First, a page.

Having established the relevant provisions dealing with the powers of the each party, let us now address the main subject of the dispute, which is asset disposal under the law. Section 55 of the PPA under ‘Disposal of Public Property’ states unambiguously in sub-section 1 that, “This Section shall apply subject to the Public Enterprises (Commercialization and Commercialization) Act 1999. To appreciate the meaning and interpretation of this section, we will now draw inference from a Supreme Court judgment Ref (1991) 6 NWLR (pt.198) 382 SC that “Wherever the expression ‘subject to’ is used at the commencement of a statute it is an expression of limitation andimplies that what the section or sub-section is “subject to” shall govern control and prevail over what follows in that section or subsection of the enactment”

The above interpretation captures the position of BPE above, but in other words, it does not imply that “the powers that the BPP exercises do not extend to the BPE as the Act establishing the BPE’s processes had made it superior to that of BPP.”  Or that the powers of NCP to approve privatization transactions have not been taken away by the BPP’s Act but rather constitutes an exception to the jurisdiction where BPP can exercise such power.” The implication here is that this expression of limitation mean that only Section 55 of PPA is subject to the Public Enterprises (Commercialization and Commercialization) Act 1999 but not the entire Sections of PPA that is subject to the Public Enterprises (Commercialization and Commercialization) Act 1999.

For the purpose of acquisition of goods, works and services, which does not involve Disposal of Assets, the BPE Act 1999 will not prevail over PPA 2007. Subsequently, Section 56 of PPA that follows Section 55 will prevail over the Public Enterprises (Commercialization and Commercialization) Act 1999 likewise Sections 5,6,16 etc of PPA, where it does not involve asset disposal. Section 56 of PPA applies to all entities where it states that “For the purposes of this Act every procuring entity shall also be regarded as disposing entity, (3) The open competitive bidding shall be the primary source of receiving offers for the purchase of any public property offered for sale, (4) The Bureau shall, with the approval of the Council, determine the applicable policies and practices in relation to the disposal of all public property;  issue guidelines detailing operational principles and organizational modalities to be adopted by all procuring entities engaged in the disposal of public property.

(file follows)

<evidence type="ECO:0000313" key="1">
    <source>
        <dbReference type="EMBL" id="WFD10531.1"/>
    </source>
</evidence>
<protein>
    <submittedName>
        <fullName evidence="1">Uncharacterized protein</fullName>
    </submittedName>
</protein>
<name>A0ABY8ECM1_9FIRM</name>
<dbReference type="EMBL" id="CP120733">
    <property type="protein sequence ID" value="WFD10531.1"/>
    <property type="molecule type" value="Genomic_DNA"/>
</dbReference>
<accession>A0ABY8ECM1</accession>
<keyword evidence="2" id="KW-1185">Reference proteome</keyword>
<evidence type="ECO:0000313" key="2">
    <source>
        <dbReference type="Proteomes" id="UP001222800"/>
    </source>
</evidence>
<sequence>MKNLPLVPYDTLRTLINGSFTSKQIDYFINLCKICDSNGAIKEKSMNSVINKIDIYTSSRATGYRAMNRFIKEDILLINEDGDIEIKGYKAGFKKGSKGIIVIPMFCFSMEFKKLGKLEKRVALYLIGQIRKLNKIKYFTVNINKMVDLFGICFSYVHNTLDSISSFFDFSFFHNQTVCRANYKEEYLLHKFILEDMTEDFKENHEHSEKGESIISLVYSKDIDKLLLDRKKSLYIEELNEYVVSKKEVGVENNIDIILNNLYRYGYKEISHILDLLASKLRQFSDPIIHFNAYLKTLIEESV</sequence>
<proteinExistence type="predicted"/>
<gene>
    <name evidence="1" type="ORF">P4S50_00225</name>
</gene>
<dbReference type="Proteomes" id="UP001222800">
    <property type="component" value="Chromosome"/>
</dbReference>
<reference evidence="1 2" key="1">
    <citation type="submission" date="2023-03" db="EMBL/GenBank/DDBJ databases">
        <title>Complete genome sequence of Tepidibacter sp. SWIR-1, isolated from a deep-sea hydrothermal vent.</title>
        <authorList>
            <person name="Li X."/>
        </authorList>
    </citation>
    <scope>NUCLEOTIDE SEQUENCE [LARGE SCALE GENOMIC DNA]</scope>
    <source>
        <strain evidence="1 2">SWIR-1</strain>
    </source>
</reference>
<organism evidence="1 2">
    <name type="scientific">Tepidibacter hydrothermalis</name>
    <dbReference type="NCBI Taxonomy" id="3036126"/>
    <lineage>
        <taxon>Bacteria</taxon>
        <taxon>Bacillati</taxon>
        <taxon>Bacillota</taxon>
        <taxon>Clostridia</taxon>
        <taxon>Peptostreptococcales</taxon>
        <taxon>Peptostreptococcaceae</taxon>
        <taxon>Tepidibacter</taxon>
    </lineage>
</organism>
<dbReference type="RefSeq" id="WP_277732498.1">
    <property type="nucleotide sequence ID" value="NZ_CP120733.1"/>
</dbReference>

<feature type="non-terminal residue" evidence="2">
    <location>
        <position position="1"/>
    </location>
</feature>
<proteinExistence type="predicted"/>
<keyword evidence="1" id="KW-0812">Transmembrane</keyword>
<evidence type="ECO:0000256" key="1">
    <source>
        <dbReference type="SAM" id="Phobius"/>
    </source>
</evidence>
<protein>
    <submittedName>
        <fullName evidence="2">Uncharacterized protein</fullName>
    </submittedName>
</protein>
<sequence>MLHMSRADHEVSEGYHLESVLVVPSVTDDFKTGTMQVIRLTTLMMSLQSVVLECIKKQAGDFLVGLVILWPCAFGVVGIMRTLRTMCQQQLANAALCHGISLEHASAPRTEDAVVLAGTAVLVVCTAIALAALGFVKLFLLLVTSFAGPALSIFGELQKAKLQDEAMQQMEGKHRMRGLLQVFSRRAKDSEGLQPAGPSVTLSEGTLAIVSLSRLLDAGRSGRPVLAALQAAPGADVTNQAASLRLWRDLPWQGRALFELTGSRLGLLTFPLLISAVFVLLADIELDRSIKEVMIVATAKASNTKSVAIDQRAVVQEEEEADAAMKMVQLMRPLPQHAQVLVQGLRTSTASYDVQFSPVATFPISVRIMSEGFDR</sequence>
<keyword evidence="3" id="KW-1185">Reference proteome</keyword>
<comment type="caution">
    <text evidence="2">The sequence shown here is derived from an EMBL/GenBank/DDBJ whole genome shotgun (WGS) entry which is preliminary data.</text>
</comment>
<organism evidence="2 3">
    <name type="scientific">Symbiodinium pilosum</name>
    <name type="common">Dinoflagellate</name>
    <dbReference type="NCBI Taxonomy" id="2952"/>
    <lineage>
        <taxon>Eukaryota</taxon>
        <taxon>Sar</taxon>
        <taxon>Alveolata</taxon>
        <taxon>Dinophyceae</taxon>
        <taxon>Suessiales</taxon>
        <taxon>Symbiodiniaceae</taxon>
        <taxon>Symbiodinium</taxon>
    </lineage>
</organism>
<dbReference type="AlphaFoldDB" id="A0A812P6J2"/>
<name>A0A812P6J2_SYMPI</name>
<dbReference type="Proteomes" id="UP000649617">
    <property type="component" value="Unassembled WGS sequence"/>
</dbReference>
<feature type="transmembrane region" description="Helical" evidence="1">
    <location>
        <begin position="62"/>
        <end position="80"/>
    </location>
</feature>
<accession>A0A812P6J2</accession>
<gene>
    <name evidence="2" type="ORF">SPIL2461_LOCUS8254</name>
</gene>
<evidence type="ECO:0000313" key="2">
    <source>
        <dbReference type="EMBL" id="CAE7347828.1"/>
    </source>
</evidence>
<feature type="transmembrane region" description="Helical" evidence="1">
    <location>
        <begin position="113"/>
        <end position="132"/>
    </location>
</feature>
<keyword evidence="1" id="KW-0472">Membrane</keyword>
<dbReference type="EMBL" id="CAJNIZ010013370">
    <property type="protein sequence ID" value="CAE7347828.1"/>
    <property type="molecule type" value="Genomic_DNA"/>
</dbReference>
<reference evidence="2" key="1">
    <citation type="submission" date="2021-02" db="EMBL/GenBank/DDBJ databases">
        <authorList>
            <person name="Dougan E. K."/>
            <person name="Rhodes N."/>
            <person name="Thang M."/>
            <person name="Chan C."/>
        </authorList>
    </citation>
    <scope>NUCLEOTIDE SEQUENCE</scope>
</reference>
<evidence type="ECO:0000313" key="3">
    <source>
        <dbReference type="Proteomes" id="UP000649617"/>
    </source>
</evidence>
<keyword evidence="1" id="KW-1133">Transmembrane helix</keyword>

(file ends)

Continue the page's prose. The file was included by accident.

Having established the fact that every procuring entity is a disposal entity, the meaning therefore is that every Ministries, Departments and Agencies (MDAs) of government (including BPE) are procuring entities. Thus every MDAs are subject to the provision of the PPA 2007. With this background, we can now look at the relationship between BPE, BPP, NCP and NCPP as well as their functions with respect to public procurement conformity assessment in Nigeria. While the NCP and BPE are first parties, that is, organization that conducts the procurement and provides the goods, works and services to the public or conducts the processes for obtaining the goods, works and services, the BPP and NCPP are third parties because they are bodies that are recognized  by first and second parties or  by the law, or the system as being independent of the organization in the first and second parties  as stated above,  and also independent of the contractors or service providers with respect to Public Procurement activities.